140,000 processor cores, latest generation high-tech and all in the size of a single squash court: On Friday, 29 April, Paderborn University celebrated the official opening of its new high-performance computing centre which houses the “Noctua 2” supercomputer. The roughly 340-square-metre computer hall, home to the HPC (High Performance Computing) system and its possible expansion, is at the heart of the research building. Office areas and an IT workshop for the staff of PC2 (Paderborn Center for Parallel Computing), which operates the supercomputer, as well as meeting, laboratory and training rooms have also been created within the building. The German federal government and the state of North Rhine-Westphalia jointly funded the research building and the Noctua 2 high-performance computer with subsidies totalling 25.4 million euros. Paderborn University has additionally invested in connecting to the campus networks.
“Leading role in the future of high-performance computing”
North Rhine Westphalia’s Culture and Science Minister, Isabel Pfeiffer-Poensgen, emphasised the importance of Paderborn as a location for high-performance computing. As a research infrastructure spanning across regions, Noctua 2 will also play a leading role in the future of high-performance computing not only in North Rhine-Westphalia but also in the wider German context. Paderborn University is already an important location for the National High Performance Computing Centre, which will be further bolstered by both the new research building and infrastructure expansion.”
Professor Birgitt Riegraf, President of Paderborn University was pleased to note, “With the new research building, we have already created ideal conditions for the cutting-edge research of tomorrow.” She continued, “Users working with the aid of computers now have access to the appropriate infrastructure to remain internationally competitive at the highest scientific level. This shows that Paderborn University is ideally positioned for the future in this area.”
Access to state-of-the-art computing capacity
Experts at PC2 have long been researching the efficient use of supercomputers. The central scientific unit of Paderborn University operates high-performance computing systems to support scientists in the entire region of East Westphalia-Lippe and across the country. With Noctua 2, the centre is offering top researchers access to state-of-the-art computing capacity. "With more than 140,000 latest generation AMD Milan CPU processor cores and particularly powerful Nvidia A100 graphics card accelerators, we are increasing our existing computing power tenfold. This takes us into a completely new order of magnitude, enabling even the most demanding computer simulations in the natural, material and engineering sciences. In computer systems research, too, we are setting a focus on research and infrastructure that is unique in Europe by further expanding the computer partition with particularly energy-efficient, programmable FPGA-based hardware accelerators," explained Professor Christian Plessl, Chairman of the Board of PC2.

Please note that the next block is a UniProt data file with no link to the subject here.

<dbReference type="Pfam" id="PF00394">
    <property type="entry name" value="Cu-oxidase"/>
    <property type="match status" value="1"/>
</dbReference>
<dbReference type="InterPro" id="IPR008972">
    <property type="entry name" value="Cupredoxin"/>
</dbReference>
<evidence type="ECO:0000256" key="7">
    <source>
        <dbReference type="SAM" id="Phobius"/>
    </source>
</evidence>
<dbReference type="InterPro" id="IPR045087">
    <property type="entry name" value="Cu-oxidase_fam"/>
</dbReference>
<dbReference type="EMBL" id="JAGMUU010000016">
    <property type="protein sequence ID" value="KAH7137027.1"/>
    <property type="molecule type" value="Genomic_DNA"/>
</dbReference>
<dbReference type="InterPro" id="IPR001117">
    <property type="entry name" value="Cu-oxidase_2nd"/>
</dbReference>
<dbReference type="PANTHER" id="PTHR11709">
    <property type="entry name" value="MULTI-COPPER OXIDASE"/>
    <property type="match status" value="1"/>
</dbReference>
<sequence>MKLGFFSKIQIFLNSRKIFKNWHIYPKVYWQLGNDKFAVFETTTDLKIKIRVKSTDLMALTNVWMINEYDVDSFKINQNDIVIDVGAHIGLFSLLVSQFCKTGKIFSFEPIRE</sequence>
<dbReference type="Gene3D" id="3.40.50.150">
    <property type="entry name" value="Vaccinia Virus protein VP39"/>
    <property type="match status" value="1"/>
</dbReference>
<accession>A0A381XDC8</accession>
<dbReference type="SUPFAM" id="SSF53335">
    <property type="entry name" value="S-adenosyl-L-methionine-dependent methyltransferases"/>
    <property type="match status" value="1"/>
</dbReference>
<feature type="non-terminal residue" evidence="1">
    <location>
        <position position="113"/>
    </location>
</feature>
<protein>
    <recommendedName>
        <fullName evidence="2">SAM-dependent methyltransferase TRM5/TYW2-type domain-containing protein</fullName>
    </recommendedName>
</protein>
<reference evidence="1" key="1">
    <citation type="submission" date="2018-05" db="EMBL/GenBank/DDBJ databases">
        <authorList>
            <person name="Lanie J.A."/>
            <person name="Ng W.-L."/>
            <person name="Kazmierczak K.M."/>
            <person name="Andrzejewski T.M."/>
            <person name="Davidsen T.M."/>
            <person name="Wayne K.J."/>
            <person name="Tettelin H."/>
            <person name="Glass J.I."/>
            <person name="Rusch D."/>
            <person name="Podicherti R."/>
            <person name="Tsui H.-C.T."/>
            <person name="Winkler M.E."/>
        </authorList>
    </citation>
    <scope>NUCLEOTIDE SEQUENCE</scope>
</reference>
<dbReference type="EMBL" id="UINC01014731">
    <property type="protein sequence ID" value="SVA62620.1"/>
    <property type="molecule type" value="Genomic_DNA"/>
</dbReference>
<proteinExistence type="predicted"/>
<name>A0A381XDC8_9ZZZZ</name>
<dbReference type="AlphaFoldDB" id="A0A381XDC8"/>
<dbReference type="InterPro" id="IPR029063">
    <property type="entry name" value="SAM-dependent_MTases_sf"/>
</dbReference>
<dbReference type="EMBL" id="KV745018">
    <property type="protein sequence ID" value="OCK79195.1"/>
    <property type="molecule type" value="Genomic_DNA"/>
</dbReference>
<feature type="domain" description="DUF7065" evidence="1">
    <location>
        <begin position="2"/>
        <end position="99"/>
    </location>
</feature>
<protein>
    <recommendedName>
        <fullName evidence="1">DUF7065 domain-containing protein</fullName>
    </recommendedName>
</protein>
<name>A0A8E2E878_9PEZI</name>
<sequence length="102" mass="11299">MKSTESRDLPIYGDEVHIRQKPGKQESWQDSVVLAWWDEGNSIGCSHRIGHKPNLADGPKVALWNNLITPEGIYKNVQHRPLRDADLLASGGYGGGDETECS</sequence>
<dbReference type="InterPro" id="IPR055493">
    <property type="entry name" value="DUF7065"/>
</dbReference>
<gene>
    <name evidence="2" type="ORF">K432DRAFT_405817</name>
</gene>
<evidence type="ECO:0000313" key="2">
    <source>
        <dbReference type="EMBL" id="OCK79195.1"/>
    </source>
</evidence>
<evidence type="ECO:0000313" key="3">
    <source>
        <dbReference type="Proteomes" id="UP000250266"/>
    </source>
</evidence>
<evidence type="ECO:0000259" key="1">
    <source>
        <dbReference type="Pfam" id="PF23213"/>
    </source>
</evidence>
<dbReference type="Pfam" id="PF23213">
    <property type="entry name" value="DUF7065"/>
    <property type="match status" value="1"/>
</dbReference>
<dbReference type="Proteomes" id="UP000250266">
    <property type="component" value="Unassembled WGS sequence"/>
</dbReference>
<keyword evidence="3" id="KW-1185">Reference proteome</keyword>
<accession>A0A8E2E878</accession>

Supercomputer for 14 million euros
"Noctua 2" is the name of the second expansion stage of the "Noctua" high-performance computer installed in 2018 and was built by Atos, a leading provider in the field of HPC systems. The computer, with a total funding volume of more than 14 million euros, is the first supercomputer to take up residence in the new HPC computing centre of PC2. The developer and owner of the research building is Bau- und Liegenschaftsbetrieb NRW (BLB NRW). Dinah Heidemann, head of the Bielefeld branch of BLB NRW, notes that, "When we began construction at the end of 2019, no one could have guessed that just a few months later - in the middle of the critical phase of construction - we would have to deal with a global pandemic, lockdowns, quarantine regulations and much more on the construction site. So I am delighted that together with our partners we managed to hand over this remarkable building to the university on time and on budget with a very good result." Udo Littke, CEO of Atos Germany, adds, "High-performance computing is a huge magnifying glass that enables completely new insights into the world of data, where classical computing power has reached the limits of what it can do: Quantum computing as a way of processing data will have an enormous impact on the landscape of artificial intelligence and data analytics."
The event culminated in an address by Professor Christof Schütte of the HU Berlin and the Zuse Institute Berlin in which he highlighted the importance of high-performance computing as a driver for innovation.